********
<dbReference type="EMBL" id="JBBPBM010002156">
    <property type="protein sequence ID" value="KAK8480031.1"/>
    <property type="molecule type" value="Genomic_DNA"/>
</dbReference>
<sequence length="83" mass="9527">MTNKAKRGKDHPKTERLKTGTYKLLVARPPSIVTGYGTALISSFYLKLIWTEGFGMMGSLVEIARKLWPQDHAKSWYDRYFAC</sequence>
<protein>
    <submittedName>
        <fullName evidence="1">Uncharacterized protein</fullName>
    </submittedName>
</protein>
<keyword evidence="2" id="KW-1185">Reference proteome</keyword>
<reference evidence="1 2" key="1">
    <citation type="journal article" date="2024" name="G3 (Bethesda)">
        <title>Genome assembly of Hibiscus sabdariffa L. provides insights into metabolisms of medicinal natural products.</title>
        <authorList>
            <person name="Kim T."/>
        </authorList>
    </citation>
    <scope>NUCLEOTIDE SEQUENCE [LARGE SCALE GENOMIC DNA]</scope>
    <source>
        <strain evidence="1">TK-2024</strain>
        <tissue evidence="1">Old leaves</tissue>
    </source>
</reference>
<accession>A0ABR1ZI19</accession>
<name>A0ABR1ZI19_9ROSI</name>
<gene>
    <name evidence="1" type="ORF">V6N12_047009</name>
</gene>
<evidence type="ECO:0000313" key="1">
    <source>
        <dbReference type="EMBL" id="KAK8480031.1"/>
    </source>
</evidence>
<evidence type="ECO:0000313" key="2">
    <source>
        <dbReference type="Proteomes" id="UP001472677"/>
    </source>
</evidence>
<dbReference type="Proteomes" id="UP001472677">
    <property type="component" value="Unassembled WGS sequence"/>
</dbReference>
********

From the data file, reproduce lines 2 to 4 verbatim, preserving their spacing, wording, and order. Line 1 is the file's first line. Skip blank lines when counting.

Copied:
    <property type="protein sequence ID" value="KAK8480031.1"/>
    <property type="molecule type" value="Genomic_DNA"/>
</dbReference>